Category: First aid

10 things you didn’t know about the Red Cross


1. During the Second World War, as well as sending food parcels, we sent artificial limbs to wing commander Douglas Bader in a parcel while he was a prisoner of war. We also sent more than 14,000 musical instruments to POWs, resulting in orchestras at 100 camps. Books were also provided for recreational and study purposes.

2. Our Pakistan Floods Appeal reached 2.5 million people on Twitter.

3. We have one web-footed volunteer – a dog called Loki. The Newfoundland is a member of the water rescue team in Northern Scotland and prized for his life-saving prowess in water, in case of  floods.

4. Agatha Christie was a voluntary aid detachment for the Red Cross during the First World War  and Second World War.

5. As well as donations to our emergency appeals, we receive some more unusual things in the post from the public, such as a prosthetic leg… and tea bags.

6. Our fourth most profitable charity shop – taking nearly £100,000 profit already this year – is situated in a sunken car park, off the beaten track, in Banchory, Scotland.

7. Percy Lane Oliver, a British Red Cross volunteer, set up the UK’s first blood collection service in 1921. The Red Cross supported the NHS with blood transfusion until 1987.

8. Rudyard Kipling helped with our war library, which supplied free books and magazines to sick and wounded soldiers and sailors in the UK and abroad during the First World War.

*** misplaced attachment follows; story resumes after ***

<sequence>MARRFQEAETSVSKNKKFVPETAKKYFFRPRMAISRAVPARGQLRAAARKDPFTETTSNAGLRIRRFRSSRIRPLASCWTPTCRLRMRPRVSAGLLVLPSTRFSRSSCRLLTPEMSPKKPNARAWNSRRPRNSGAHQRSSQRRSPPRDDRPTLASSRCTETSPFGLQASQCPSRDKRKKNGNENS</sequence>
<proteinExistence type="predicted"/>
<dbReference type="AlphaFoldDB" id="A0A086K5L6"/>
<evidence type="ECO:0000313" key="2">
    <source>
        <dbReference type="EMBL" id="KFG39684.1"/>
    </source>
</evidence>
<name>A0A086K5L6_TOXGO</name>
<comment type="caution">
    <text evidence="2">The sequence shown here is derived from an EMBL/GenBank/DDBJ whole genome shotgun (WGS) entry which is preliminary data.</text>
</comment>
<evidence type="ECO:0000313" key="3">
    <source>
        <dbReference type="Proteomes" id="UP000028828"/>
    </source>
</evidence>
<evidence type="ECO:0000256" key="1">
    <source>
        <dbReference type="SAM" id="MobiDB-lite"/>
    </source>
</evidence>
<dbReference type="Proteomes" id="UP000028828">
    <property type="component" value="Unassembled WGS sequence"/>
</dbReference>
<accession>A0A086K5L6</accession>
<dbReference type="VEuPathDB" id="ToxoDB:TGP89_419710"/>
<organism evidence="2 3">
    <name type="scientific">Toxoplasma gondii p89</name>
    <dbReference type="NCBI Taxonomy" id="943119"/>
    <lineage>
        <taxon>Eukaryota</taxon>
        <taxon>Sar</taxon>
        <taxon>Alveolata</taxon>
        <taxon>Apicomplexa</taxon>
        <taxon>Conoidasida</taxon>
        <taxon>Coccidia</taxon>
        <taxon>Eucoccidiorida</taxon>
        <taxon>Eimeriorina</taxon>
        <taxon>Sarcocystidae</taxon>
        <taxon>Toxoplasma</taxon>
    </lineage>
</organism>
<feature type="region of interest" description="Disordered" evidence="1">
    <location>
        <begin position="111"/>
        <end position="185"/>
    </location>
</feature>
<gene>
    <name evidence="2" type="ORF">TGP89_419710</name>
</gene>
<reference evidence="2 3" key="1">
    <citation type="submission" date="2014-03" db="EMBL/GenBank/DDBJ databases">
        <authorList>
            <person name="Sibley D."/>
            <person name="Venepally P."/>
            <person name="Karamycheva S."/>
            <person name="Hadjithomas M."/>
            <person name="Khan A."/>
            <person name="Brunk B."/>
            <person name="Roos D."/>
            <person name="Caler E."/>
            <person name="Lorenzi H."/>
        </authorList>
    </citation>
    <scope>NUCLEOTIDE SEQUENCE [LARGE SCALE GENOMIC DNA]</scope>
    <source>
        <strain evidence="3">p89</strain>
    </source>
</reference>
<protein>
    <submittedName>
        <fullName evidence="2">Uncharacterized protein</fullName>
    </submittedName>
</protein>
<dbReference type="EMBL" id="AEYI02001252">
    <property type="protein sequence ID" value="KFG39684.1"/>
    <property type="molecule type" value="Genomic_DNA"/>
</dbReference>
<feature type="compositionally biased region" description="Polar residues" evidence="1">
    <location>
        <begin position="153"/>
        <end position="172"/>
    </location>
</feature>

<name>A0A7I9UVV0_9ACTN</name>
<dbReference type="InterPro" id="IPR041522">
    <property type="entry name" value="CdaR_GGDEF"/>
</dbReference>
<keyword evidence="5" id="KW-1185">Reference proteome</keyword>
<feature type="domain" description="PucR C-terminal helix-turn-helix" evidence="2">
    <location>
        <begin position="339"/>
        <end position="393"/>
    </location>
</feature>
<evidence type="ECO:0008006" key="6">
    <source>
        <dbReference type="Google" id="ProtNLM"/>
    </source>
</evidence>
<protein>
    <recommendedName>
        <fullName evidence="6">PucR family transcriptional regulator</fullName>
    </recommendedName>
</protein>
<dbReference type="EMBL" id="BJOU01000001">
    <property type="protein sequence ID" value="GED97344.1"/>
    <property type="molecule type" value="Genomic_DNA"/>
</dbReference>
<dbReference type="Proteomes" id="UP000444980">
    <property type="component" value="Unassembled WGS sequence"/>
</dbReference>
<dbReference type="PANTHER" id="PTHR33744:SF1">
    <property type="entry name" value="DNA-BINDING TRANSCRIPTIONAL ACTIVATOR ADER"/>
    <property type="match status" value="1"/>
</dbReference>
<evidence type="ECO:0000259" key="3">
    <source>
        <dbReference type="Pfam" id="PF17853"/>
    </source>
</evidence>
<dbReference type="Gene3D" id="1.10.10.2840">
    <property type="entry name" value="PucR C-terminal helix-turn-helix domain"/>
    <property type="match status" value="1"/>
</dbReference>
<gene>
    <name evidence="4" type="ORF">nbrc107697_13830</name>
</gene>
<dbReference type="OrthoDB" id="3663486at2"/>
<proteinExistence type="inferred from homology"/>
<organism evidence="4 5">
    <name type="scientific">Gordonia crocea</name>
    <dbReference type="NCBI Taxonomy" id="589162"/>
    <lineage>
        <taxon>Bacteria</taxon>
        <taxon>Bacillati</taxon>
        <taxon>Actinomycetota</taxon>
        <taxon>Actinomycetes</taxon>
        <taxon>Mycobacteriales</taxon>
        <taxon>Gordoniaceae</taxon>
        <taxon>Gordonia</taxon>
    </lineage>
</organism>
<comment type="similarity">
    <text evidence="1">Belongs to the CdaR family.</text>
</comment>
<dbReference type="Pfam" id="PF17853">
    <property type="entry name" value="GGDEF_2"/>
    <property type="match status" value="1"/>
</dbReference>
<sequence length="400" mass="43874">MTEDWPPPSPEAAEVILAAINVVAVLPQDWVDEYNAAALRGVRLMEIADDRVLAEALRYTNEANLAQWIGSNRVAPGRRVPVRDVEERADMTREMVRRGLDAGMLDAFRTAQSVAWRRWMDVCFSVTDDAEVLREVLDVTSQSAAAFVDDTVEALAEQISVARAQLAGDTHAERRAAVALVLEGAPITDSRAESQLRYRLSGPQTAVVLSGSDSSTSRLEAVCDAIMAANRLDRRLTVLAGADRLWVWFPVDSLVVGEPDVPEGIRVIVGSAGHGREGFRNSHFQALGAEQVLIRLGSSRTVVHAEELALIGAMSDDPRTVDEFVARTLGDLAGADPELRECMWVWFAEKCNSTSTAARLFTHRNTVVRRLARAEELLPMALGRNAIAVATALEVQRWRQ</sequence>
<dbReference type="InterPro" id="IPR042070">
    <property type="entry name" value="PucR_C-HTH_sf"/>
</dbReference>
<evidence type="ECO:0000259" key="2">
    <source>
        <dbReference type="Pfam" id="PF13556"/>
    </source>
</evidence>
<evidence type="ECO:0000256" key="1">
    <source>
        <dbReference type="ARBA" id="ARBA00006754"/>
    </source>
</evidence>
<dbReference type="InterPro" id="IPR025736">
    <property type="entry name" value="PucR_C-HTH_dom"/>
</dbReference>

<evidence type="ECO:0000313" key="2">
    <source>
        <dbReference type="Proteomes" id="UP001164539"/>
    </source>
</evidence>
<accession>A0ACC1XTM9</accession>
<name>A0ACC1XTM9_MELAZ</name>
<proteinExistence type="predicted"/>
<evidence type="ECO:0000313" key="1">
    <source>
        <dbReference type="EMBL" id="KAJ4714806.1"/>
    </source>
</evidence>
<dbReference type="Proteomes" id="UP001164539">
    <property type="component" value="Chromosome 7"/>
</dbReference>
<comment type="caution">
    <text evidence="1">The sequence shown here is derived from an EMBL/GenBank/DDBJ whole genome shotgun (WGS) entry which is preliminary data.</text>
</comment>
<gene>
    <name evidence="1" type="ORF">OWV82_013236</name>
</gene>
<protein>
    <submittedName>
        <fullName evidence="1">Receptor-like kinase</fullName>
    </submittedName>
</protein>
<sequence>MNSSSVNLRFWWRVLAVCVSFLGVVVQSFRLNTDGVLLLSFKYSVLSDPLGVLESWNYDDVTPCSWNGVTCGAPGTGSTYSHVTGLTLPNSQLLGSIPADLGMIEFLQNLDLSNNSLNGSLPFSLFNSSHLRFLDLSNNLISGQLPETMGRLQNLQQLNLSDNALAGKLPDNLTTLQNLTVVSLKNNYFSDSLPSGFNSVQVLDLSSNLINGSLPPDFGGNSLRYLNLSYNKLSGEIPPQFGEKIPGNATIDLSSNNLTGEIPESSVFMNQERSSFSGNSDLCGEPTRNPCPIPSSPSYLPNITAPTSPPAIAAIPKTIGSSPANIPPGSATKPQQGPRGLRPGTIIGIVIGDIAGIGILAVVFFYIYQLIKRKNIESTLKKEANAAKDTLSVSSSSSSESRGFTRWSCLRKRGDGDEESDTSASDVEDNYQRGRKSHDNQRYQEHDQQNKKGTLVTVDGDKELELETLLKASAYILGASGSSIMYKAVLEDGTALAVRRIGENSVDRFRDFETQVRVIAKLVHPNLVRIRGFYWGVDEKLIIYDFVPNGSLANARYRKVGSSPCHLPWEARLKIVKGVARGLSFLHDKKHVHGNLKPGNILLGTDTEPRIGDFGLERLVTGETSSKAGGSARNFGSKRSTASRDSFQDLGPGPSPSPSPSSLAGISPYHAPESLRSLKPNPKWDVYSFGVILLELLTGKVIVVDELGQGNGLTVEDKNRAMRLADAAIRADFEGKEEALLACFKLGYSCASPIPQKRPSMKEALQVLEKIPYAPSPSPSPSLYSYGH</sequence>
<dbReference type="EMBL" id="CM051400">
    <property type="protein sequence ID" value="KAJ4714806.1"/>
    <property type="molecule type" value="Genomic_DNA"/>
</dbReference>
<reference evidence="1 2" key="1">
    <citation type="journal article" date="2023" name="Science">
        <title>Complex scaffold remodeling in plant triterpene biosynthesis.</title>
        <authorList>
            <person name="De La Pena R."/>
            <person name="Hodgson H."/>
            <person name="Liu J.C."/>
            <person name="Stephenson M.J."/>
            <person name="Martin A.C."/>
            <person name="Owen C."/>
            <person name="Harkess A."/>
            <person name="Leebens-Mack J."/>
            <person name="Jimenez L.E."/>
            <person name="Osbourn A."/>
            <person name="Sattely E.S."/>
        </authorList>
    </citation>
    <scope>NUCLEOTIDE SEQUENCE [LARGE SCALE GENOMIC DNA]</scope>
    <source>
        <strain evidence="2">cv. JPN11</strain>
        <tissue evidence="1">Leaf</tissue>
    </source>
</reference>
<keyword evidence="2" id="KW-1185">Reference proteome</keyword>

9. The Red Cross worked with the Department of health to produce dressings made of moss throughout the Second World War. There was substantial demand from hospitals which led to a huge saving in the use of cotton wool. The dressings were made by Red Cross work parties throughout Scotland. By June 1945, there were sufficient stocks. During the war 83,616 dressings were dispatched from Ayrshire, 35,475 from the Glasgow regional centre, and 35 sacks and 2037 dressings from Lanarkshire.

10. It may only be October, but our Christmas cards are already available online.

Shivering? You must have heatstroke


Image: Stuart Dowell/Flickr

Last Wednesday I was teaching on one of our first aid courses. The topic of the day? Extremes of temperature.

We looked at a range of conditions, from heatstroke to hypothermia.

On looking at the signs and symptoms of heatstroke, one of my students said she had experienced shivering when she had heatstroke while camping.

“That’s not what it says in the book!” I said.

“Well, I was definitely shivering!” she replied.

We do hear some weird, non-textbook symptoms when we’re treating casualties. This was certainly one of them. More

How to call an ambulance

Image of an ambulance


It seems simple. Dial 999/112*, give your address and wait for the ambulance. If only!

Calling for an ambulance can be a difficult experience, especially if the situation is stressful or someone you know is injured. 

I hope you never have to dial those three digits, but if you do, remember these simple things:

Try to speak clearly

Remember the operator can’t see the situation. They are relying solely on what you tell them, speaking clearly and explaining the situation will help them greatly. Try and give clear and concise answers to the questions they ask. More